General Motors has poured water on rumours that it is preparing to acquire a controlling stake of PSA Peugeot-Citroen.
According to a Reuters report last week GM was poised to take a controlling share of PSA, but GM has since refuted that claim.
GM acquired seven percent of PSA in a 1 billion Euro share deal early last year, but control of the group remains with the Peugeot family.
The family currently holds 25.4 percent of shares in PSA Peugeot-Citroen as well as 38.1 percent of voting rights, however sources close to the family say the Peugeot clan are prepared to lose control of their company - for the right price.
The French auto group is struggling to stay afloat as it deals with excessive over-capacity at its manufacturing plants and a sharp decline in demand for its cars.
The GM deal was meant to result in cost-saving platform and production sharing between Peugeot, Citroen, Opel and Vauxhall, but the fruit of this union won't reach the market until 2016 at the earliest.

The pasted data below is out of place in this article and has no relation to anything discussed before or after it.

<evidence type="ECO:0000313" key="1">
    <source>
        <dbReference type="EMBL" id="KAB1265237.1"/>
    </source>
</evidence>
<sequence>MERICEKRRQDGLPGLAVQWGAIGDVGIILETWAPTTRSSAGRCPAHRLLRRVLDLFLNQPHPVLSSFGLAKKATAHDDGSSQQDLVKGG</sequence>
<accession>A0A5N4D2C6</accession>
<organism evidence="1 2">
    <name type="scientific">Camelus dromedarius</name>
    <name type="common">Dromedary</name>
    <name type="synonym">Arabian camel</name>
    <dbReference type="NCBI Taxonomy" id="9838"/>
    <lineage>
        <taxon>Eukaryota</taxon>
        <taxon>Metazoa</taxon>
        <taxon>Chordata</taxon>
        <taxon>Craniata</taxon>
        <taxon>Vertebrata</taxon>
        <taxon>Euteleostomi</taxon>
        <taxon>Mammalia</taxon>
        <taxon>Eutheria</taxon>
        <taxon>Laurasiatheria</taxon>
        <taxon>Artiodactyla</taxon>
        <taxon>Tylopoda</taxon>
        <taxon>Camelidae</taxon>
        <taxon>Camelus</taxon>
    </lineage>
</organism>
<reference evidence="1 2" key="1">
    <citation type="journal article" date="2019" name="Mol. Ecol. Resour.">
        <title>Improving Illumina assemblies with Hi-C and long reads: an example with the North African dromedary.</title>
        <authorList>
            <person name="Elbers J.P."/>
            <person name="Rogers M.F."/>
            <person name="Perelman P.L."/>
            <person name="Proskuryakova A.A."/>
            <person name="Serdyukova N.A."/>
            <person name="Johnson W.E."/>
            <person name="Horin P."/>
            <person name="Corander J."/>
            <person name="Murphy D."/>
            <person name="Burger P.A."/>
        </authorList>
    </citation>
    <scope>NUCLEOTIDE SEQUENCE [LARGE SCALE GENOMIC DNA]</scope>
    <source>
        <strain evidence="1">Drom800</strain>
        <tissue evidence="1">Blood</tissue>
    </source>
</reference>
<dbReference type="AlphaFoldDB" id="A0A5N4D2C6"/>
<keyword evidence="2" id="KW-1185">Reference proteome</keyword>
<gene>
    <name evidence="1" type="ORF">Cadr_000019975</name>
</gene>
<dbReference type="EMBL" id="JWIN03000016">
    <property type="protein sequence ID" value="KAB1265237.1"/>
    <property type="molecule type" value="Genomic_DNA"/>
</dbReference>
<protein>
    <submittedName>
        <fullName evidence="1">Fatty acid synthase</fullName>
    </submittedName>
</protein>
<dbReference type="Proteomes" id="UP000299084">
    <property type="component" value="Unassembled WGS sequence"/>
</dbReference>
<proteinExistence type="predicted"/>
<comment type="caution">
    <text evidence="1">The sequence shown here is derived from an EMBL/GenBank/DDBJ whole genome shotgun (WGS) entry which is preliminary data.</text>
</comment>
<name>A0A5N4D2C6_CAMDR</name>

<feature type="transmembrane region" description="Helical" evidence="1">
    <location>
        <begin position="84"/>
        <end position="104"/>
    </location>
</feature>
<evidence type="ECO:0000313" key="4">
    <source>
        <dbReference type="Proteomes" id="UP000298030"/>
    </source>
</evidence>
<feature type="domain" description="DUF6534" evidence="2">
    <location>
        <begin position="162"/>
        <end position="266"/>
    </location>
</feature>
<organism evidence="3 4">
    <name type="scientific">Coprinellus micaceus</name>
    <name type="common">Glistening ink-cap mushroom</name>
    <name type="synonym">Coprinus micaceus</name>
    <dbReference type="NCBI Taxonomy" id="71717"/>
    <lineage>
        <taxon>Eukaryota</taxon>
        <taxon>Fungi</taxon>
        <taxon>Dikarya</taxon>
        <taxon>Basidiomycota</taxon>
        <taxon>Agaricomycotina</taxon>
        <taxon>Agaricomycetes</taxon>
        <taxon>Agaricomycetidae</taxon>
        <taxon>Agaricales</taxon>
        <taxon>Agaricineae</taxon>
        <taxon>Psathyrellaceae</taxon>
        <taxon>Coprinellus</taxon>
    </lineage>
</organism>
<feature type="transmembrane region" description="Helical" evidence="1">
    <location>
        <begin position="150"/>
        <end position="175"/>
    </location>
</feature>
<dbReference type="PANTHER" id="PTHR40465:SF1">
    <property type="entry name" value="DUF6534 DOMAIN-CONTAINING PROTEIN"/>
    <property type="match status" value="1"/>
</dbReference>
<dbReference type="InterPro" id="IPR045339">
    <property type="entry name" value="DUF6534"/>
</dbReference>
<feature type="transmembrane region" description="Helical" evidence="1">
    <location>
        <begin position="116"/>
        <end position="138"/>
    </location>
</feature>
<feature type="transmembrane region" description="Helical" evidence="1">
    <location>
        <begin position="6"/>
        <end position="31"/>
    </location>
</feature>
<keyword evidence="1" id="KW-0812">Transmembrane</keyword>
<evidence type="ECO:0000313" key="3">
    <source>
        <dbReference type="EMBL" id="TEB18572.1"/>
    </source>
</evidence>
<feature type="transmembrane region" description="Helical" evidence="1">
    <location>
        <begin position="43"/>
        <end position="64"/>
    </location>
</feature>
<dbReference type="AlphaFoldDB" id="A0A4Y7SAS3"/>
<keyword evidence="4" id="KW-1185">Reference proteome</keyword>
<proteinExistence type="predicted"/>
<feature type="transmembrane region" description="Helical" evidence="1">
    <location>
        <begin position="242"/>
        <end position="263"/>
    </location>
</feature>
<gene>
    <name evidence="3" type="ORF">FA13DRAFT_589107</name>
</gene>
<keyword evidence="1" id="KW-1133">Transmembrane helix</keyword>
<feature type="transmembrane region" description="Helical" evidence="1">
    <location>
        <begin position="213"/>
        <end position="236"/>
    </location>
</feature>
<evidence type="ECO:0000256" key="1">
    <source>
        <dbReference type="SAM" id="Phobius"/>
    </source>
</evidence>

Opel's production facilities are currently operating at just 66 percent of maximum capacity, while PSA isn't much better at 71 percent. Mass layoffs appear inevitable; if GM were to exercise full control of PSA then it's likely that production for all three brands would be consolidated in fewer plants in order to save costs.
But this would be a politically unpalatable move, and one that would likely favour Opel given its status as a wholly-owned subsidiary of GM. With roughly 77,000 assembly line workers currently employed in France by PSA, there's a lot at stake.
But for now, GM appears uninterested in bailing PSA Peugeot-Citroen out. Other suitors aren't forthcoming either, and a proposed acquisition by Chinese automaker Dongfeng has also failed to deliver a result for PSA.
If a solution doesn't present itself soon, Peugeot and Citroen could go the way of Saab; analysts estimate that if current trends continue, PSA will run out of money before the end of 2013.